FDA Issues Hand Sanitizer Warning Following Recalls
Following reports of hospitalizations and deaths linked to hand sanitizers, federal regulators warn that certain products made with methanol may pose a serious risk to consumer health.
On July 2, the FDA issued a warning to the public about the risks of methanol hand sanitizers, which can be toxic if ingested or absorbed through the skin.
As a result of the increasing need for hand sanitizer during the COVID-19 pandemic, alcohol-based hand sanitizers containing methanol are being widely sold, despite the potential serious harm the products pose to consumers.
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Methanol is a wood alcohol often used to make fuel and antifreeze. Methanol exposure can also lead to side effects like headache, nausea, vomiting, blurred vision, seizures, blindness, coma, permanent damage to the nervous system and death.
The FDA warns methanol is not an acceptable active ingredient for hand sanitizer and can lead to blindness, hospitalizations and even death.
In June, the FDA announced a hand sanitizer recall and warned consumers about Saniderm hand sanitizer manufactured by Eskbiochem. The products contained methanol and lead to the deaths of three consumers after they ingested it. Other reports have linked the products to permanent blindness.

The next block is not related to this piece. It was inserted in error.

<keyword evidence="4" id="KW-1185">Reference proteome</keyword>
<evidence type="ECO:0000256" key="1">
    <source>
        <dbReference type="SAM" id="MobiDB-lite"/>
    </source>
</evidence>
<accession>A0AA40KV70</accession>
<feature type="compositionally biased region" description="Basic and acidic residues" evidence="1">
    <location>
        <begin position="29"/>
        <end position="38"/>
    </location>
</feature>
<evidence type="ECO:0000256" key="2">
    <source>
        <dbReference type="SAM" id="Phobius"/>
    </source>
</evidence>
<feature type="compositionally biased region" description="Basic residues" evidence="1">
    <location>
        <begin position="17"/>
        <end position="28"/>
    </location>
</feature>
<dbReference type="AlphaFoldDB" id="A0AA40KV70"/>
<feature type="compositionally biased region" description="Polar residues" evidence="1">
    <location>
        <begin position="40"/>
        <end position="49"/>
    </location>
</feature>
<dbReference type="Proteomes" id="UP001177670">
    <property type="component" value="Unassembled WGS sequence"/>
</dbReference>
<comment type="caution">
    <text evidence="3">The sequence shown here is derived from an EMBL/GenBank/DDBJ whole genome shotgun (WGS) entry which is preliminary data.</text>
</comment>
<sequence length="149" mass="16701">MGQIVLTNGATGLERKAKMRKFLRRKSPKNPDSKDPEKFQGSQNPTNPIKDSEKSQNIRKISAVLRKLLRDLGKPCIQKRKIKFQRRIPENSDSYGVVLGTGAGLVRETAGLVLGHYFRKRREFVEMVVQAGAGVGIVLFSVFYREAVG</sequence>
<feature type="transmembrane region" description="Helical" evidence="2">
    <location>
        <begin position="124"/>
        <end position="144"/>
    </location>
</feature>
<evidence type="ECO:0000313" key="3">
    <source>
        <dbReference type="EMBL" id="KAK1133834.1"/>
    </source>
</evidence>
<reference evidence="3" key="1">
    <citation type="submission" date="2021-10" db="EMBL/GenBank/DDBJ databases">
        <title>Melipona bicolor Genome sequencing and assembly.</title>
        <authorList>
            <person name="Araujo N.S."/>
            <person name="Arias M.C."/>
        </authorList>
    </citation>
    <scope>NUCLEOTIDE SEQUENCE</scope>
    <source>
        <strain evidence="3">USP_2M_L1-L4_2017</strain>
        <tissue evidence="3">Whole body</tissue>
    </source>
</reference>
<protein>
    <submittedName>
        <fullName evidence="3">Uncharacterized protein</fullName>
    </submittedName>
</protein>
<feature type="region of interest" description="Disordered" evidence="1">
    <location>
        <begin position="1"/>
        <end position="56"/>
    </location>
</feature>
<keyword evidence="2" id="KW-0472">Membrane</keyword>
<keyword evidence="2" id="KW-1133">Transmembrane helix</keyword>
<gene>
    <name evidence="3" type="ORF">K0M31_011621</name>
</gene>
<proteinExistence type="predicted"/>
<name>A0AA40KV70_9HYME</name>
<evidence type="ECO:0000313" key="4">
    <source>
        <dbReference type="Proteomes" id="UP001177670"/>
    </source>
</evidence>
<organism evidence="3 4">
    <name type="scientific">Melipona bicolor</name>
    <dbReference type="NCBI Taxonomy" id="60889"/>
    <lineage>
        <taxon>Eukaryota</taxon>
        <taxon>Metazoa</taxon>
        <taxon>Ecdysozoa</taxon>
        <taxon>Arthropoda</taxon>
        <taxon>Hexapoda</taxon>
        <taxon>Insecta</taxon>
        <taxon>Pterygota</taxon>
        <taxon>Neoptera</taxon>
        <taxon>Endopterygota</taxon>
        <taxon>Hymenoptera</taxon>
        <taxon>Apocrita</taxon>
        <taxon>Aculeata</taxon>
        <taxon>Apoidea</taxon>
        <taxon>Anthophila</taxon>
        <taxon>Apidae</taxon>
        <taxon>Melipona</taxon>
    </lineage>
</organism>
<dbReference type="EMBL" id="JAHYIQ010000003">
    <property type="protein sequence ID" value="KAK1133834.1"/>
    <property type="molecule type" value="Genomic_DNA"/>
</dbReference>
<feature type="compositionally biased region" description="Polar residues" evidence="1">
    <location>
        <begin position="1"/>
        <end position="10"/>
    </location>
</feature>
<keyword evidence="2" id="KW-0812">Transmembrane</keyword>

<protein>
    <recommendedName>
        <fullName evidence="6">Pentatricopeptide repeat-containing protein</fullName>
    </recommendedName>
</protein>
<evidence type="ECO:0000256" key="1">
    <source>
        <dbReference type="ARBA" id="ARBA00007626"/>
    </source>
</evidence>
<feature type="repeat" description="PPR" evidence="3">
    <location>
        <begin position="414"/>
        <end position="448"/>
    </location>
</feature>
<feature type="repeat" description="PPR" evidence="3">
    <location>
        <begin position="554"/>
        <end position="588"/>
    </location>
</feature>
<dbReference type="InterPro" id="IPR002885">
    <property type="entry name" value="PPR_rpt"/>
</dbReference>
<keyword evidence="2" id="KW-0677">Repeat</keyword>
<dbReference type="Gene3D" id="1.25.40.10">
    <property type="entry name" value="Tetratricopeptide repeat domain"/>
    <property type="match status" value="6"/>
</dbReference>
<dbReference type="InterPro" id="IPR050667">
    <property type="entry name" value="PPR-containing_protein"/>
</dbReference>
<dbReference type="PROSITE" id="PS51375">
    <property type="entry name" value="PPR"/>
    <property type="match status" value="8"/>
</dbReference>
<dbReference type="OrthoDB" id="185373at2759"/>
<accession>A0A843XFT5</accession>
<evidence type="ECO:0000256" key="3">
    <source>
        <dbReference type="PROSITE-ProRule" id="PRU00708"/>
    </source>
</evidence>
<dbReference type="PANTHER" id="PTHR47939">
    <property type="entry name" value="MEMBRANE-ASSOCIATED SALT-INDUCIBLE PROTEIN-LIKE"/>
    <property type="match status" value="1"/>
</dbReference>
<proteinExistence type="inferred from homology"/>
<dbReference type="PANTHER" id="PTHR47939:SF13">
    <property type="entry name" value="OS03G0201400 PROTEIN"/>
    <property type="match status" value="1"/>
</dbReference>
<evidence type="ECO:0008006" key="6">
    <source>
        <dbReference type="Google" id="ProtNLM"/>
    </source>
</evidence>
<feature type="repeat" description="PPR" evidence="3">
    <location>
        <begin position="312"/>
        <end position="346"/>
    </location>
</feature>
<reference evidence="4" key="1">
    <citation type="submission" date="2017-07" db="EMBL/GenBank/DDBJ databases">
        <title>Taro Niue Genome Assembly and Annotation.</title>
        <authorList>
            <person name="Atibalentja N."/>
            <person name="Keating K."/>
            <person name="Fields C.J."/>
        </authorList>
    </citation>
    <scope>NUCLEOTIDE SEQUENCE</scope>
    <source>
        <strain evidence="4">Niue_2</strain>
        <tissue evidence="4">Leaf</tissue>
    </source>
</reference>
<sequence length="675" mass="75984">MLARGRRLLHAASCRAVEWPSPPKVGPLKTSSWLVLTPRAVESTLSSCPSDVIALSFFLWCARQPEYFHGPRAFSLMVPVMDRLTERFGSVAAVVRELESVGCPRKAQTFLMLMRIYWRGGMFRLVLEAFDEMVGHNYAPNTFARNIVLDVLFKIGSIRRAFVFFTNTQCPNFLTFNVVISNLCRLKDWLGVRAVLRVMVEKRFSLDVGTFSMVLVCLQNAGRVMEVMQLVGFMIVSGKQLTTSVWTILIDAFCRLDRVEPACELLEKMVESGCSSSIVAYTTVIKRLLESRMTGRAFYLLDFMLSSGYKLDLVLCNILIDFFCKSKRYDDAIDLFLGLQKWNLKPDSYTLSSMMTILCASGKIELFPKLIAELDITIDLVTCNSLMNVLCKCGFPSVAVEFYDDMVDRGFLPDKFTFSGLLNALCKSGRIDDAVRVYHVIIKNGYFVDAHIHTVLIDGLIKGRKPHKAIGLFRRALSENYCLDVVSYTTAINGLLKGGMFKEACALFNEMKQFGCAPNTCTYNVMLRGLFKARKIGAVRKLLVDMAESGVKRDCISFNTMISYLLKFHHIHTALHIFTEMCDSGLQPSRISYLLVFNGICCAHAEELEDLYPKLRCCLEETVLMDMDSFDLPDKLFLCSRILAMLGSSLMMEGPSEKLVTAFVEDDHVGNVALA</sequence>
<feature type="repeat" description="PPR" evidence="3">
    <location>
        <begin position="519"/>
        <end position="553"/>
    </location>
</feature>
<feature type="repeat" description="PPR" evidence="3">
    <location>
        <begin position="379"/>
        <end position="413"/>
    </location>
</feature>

However, a number of other hand sanitizer products labeled as containing ethanol, also known as ethyl alcohol, have since tested positive for methanol contamination. The FDA has issued an expanded list of recalled and tested products.
The agency is communicating with manufacturers and distributors of the products about initiating additional recalls. The FDA also continues to test hand sanitizers for methanol, including products entering the U.S. from other countries.
Despite the ongoing efforts by the FDA and the continued warnings, some of the hand sanitizer products contain methanol may still be available at retail stores and online.
“All Americans should practice good hand hygiene, which includes using alcohol-based hand sanitizer if soap and water are not readily available,” FDA Commissioner Stephen M. Hahn said in the warning.“Unfortunately, there are some companies taking advantage of the increased usage of hand sanitizer during the coronavirus pandemic and putting lives at risk by selling products with dangerous and unacceptable ingredients. Consumers and health care providers should not use methanol-containing hand sanitizers.”
Consumers who have experienced any side effects after using hand sanitizer should stop using it immediately, seek medical care if necessary, and contact the FDA’s MedWatch Adverse Event Reporting program.
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